DEVELOPING NATIONAL STRATEGIES FOR
FINANCIAL EDUCATION:
OECD/INFE HIGH LEVEL PRINCIPLES
______________________________________________
OECD/WB/RBI CONFERENCE ON FINANCIAL EDUCATION
THE RUSSIA/WORLD BANK/OECD FINANCIAL LITERACY AND EDUCATION
TRUST FUND, 4-5 MARCH 2013, NEW DELHI
Flore-Anne Messy
Senior Policy Expert
Executive Secretary
of the International Network on Financial Education
OECD Financial Affairs Division
OUTLINE
1
• Global context : Importance of financial education and
OECD/INFE contribution
2
• Rationale, definition and international framework for
National Strategies on Financial Literacy
3
• OECD/INFE high level principles :
International experiences
4
• Guidance for the implementation phase
1. Empowering financial consumers :
a necessity in an evolving societal & financial context
A riskier, broader, complex and innovative
financial landscape
Limits of financial consumer protection and regulation
Low level of financial literacy
A caveat emptor financial retail market :
related negative spill over effects
•Asymmetry of information, knowledge and power
•Lack of trust in financial markets and providers
•Fraud, abuses & misselling of products
•Financial and social exclusion/ inadequate protection
•Costs for governments, consumers and the industry
Low level of financial literacy/capability
(OECD/INFE 2012 survey and national surveys)
Attitude : confidence/trust, awareness and care
Knowledge of financial concepts and understanding of products
• Only 10% of respondents provided correct answers to a series of very simple
financial knowledge questions (source US 2009 survey)
• At the same time, 37% self-assessed their financial knowledge as very high
Skills and long–term planning
•A majority has difficulties in planning ahead and for retirement
•Households’ overindebtedness is increasing in most countries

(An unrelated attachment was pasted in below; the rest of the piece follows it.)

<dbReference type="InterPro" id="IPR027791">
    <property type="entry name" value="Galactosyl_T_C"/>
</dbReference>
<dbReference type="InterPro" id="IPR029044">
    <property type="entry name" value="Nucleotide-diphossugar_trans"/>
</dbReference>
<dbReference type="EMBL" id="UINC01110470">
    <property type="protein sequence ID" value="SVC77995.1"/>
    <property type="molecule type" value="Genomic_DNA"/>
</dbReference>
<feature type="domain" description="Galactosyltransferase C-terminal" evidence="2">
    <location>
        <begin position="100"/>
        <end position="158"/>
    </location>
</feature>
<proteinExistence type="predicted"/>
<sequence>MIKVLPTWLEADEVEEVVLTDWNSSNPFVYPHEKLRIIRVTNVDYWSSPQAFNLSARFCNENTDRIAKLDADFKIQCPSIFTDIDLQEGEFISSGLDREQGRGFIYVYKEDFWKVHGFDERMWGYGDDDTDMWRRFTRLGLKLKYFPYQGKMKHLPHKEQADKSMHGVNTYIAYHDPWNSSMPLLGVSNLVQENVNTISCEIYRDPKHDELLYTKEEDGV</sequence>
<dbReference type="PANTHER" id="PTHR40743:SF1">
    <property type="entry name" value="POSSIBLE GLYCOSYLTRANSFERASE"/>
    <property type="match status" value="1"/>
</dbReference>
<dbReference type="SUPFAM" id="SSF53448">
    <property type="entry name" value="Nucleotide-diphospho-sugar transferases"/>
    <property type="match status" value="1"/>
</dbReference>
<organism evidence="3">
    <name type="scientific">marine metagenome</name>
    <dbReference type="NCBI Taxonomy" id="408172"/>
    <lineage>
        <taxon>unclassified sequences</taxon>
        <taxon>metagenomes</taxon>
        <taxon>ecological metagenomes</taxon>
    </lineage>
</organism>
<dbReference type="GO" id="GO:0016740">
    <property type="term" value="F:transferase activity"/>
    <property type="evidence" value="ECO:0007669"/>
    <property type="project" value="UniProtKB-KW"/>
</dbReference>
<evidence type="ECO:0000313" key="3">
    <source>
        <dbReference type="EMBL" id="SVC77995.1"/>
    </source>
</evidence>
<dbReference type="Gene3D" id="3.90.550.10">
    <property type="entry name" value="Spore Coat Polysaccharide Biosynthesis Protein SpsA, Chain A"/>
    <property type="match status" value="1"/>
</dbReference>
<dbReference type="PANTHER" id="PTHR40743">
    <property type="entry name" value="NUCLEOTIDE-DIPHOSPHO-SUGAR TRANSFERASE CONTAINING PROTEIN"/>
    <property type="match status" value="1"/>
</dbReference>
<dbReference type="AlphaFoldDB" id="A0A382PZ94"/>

Groups at risks
• young and elderly people, women, low income groups are more
Financial consumer empowerment trilogy :
Global recognition
OECD/INFE High-Level
Principles on
National Strategies for
Financial Education
Financial
Education
G20 (2011) High-Level
Principles on Financial
Consumer Protection
developed by the OECD
Financial
Inclusion
G20 (2010) Principles
for Innovative
Financial Inclusion
Financial
Consumer
Protection
Financial Education (FE) :
A Capacity building process
“by which financial
consumers/investors improve their
understanding of financial
products and concepts; and
through information, instruction
and/or objective advice
develop the skills and confidence
to become more aware
of financial risks and opportunities
to make informed choices,
to know where to go for help, and
take other effective actions to
improve their financial well-being”.
Outcome:
improved financial
literacy/capability
OECD 2005
definition
OECD/INFE contribution to Financial Education
Work started in 2002! serviced by 2 OECD Committees
Three areas of work
• 1- Data collection, analytical work & research
• 2- Policy instruments & implementation methodology
• 3- Global and regional policy dialogue & co-operation
7 set of policy instruments and a body of research
International Network on Financial Education
106 countries, 260 public institutions
International Gateway for financial education
www.financial-education.org
OECD/International Network on Financial Education
(INFE) Priority areas of work
Data and
methodologies
• Measurement of
financial literacy
• Adult (14 countries)
• Young population
PISA (18 countries)
• Evaluation of
programmes
Key projects
Selected issues
• Credit
• National strategies
• Saving & investment
• Youth & School
• Pensions &
Insurance
• Financial inclusion
• Behavioral
economics
• Women
• Social marketing and
communication
strategies
Projects developed thanks to the Russian Trust Fund
2. National Strategy for Financial Education (NS)
Definition
No one size fits all model!